What if we applied that same, balanced eye to understanding the effects the holidays are likely to have on your local real estate market and – by translation – on your personal real estate endeavors at this time of year?
Let’s do just that – here are a few holiday market impacts you should factor into your plans and expectations:
1. Your home’s online marketing becomes uber-important. Let’s face it – buyers are busy around the holidays. And even where the weather is relatively mild, like here in California, they would rather not spend their warm-and-fuzzy holiday moments traipsing in and out of the rain to view homes that aren’t worth it. Further, the holiday season is the time of year in which buyers are the most likely to visit friends and family member’s homes in neighborhoods they’re not familiar with.
That means two things about holiday home buyers:
- they are more severe than at other times of year when it comes to weeding out properties they might want to see in person, based on their online listings, and
- they are more likely to rely on smartphone apps to explore neighborhoods that are new to them – and to investigate the homes for sale in these new areas.
All this has important implications for sellers: it’s more important now than ever that your home ‘shows’ beautifully online (with ample, accurate photos), and that it is priced and described in a way which makes it appeal to buyers as a good value for the money, compared with the other homes that are likely to come up in the same internet search as yours.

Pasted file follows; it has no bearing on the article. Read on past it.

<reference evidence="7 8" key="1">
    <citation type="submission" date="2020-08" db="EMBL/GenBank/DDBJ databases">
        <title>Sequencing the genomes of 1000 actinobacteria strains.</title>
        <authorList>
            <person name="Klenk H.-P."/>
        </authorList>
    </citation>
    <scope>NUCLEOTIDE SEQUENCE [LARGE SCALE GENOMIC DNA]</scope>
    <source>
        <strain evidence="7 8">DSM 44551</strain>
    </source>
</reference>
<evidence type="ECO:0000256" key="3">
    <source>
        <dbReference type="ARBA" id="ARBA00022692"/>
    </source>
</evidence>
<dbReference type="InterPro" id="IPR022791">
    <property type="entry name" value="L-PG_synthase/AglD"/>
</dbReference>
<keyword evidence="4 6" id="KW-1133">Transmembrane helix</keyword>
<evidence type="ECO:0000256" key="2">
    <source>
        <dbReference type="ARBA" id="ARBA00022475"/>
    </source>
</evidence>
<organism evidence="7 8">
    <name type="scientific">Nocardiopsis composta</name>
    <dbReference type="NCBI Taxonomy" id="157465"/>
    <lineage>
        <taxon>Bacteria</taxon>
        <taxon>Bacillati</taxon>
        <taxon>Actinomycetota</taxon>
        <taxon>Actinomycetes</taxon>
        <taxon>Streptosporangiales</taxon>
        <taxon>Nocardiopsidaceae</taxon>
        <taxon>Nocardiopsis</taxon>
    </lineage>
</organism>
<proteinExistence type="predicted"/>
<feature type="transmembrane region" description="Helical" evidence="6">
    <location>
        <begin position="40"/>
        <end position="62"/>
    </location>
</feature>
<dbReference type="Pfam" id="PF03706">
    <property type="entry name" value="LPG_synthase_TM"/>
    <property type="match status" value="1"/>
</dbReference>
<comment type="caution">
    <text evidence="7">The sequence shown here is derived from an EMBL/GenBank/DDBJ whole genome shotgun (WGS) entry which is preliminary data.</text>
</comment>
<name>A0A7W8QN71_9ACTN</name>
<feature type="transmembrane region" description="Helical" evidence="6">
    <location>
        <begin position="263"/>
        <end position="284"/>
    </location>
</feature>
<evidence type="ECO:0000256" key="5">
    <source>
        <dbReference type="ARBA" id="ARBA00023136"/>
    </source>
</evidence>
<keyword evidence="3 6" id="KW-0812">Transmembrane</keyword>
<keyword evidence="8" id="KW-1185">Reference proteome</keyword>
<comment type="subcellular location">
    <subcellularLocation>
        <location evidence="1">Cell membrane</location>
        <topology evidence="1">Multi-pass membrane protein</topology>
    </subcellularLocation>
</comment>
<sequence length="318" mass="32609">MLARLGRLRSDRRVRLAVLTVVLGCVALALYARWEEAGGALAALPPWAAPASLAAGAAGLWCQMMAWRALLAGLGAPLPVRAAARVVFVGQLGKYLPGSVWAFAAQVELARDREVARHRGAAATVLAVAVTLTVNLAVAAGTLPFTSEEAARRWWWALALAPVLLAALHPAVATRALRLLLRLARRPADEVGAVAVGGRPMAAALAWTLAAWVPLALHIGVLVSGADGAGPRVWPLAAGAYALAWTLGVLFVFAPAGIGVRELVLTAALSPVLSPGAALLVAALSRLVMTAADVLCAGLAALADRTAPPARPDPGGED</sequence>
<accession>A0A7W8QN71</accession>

Collaborate with your agent to make sure that you’re both happy with how your home is being reflected online, both on its own and by comparison with other listings that your target buyers are likely to peruse. Fortunately, if you can get the listing to a place where you feel great about how your home is listed on Trulia.com, it will automatically show up the same way on the very popular Trulia mobile apps.
2. Wet weather surfaces property problems. Home inspectors can and do a whole lot to help buyers avoid post-closing surprises in property condition. Wet weather helps inspectors, buyers and sellers, for that matter, see things they otherwise wouldn’t. Roof leaks, drainage issues, flood-prone basements and pump problems are all evident in inclement weather in a way they simply are not in the summer time.
Seeing and selling a home when the weather is bad lets all parties involved be certain that everyone is on the same page about the home’s condition before closing, or that needed repairs are negotiated and/or completed on a timeline that makes sense for everyone involved.
3. Competition falls. If you’re a buyer who has been frustrated by multiple offers all year, you’re in luck. Because of holiday season weather, parties, dinners, travels and the like, there are a number of buyers out there who flat out press pause on their house hunts until the New Year. That means that if you go contrarian and stay in the game, you’re less likely to run into as many multiple offer scenarios this time of year.